Blog: How wind power helped beat the beast
As the Beast from the East makes Glasgow look more like Narnia, team Scottish Renewables are bunkering down and working from home.
As my kettle boils for my seventh cup of coffee in so many hours, and my boiler makes noises that I don’t want to think about, I couldn’t help but wonder how our energy system has been coping with #RedAlert.
Here’s what we’ve been seeing:
First of all, the gas network has been significantly squeezed.
Power stations are struggling under the freezing conditions, exacerbating existing supply disruption, while people like me across the country are increasing demand. It’s currently sitting at over 45 GW, within winter scenarios, but cutting it fine.
As a result, National Grid issued a Gas Deficit Warning, for the first time in years – essentially meaning that unless they take action (bringing generation online or punting industrial usage off) our supplies could run out.
This has understandably caused a bit of concern but advice is, of course, to keep warm and let the experts at National Grid work their magic.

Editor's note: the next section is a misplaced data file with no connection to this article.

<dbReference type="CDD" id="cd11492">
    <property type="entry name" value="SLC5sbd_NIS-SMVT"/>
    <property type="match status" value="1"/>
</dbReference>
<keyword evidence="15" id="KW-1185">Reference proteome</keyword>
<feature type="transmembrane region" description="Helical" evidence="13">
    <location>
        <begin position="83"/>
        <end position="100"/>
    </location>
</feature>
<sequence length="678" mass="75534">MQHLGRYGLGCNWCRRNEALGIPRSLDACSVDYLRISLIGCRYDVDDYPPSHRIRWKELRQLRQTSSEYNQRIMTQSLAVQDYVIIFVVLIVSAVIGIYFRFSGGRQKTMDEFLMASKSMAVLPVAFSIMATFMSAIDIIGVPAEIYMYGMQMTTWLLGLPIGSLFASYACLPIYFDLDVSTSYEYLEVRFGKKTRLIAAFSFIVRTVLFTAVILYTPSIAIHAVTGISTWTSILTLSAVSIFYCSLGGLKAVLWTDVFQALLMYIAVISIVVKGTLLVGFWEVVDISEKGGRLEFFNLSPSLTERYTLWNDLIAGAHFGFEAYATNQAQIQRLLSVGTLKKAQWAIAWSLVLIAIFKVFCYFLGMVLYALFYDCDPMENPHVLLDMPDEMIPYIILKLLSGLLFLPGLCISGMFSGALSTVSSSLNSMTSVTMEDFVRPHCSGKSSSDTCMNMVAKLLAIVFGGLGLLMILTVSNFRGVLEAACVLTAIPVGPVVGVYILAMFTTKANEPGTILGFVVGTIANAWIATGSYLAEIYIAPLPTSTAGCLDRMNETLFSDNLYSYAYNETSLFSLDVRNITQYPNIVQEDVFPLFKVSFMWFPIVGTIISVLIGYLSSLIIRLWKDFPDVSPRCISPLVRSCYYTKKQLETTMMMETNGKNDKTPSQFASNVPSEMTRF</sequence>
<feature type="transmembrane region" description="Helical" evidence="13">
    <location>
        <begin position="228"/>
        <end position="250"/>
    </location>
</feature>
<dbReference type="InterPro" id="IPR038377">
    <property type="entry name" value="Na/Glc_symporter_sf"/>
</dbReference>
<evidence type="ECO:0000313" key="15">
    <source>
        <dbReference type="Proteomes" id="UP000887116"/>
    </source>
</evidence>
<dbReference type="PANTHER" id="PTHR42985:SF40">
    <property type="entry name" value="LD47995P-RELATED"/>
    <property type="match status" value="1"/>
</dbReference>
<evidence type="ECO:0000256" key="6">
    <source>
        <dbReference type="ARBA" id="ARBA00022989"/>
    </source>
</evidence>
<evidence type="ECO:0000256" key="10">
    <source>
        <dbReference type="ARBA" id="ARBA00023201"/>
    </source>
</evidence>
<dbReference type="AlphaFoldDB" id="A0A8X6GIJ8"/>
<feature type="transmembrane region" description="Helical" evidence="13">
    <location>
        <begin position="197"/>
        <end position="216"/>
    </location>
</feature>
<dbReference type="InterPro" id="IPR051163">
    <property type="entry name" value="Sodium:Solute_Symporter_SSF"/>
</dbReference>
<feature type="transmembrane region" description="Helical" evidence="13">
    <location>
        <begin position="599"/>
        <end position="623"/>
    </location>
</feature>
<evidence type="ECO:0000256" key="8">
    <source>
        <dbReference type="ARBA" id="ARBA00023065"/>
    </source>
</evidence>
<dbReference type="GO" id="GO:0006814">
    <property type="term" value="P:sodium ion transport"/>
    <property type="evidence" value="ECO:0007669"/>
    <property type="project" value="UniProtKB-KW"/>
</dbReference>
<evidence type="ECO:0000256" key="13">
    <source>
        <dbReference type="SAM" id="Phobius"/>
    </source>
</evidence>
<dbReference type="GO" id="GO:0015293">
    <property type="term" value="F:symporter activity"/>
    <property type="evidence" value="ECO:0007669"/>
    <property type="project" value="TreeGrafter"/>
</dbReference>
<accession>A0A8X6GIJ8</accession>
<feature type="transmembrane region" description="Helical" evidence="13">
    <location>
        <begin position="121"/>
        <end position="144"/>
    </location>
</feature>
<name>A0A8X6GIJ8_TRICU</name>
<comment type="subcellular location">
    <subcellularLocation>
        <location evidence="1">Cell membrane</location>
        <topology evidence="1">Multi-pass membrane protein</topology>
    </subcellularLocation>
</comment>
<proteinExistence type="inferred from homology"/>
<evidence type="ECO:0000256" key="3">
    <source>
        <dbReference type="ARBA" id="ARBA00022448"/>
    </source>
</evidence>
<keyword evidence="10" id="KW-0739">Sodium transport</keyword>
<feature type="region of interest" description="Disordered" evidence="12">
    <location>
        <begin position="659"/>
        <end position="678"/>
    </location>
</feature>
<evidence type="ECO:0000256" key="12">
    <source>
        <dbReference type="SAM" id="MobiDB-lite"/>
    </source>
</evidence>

Another consequence is of course on pricing. Wholesale electricity prices have skyrocketed to around £600/MWh (at the time of writing) – and it’s a moving feast. Earlier today Deeside gas power station accepted an offer to generate for £995/Mwh. These figures are at least ten year highs, and there’s already been reports of those prices being passed immediately onto customers.
While it’s been a difficult few days for gas, our wind fleet has shown it can deliver even in the most challenging conditions.
An average of around 10GW on the system yesterday offset around 10% of gas demand (according to Twitter expertise).
As I write this, while coal is strong on the system, wind is providing our biggest share of electricity (nearly 14GW at the moment according to live data). Perhaps that’s in part down to innovative O&M solutions, like drone maintenance!
So the current GB system is in an interesting place, and on the back of this, there will no doubt be some interesting areas to watch:
Will the debate for gas storage re-surface? What will that mean for hydrogen? And will pro-shale lobbyists use this to bolster their case?
With dramatic price fluctuations, will Time of Use tariffs need safeguards for extreme conditions, and to protect the most vulnerable?
As renewables have been shown to perform well, will grid recognise their importance in balancing services as that landscape changes?
Plenty to think about… I better put the kettle on again.
This blog was originally published here.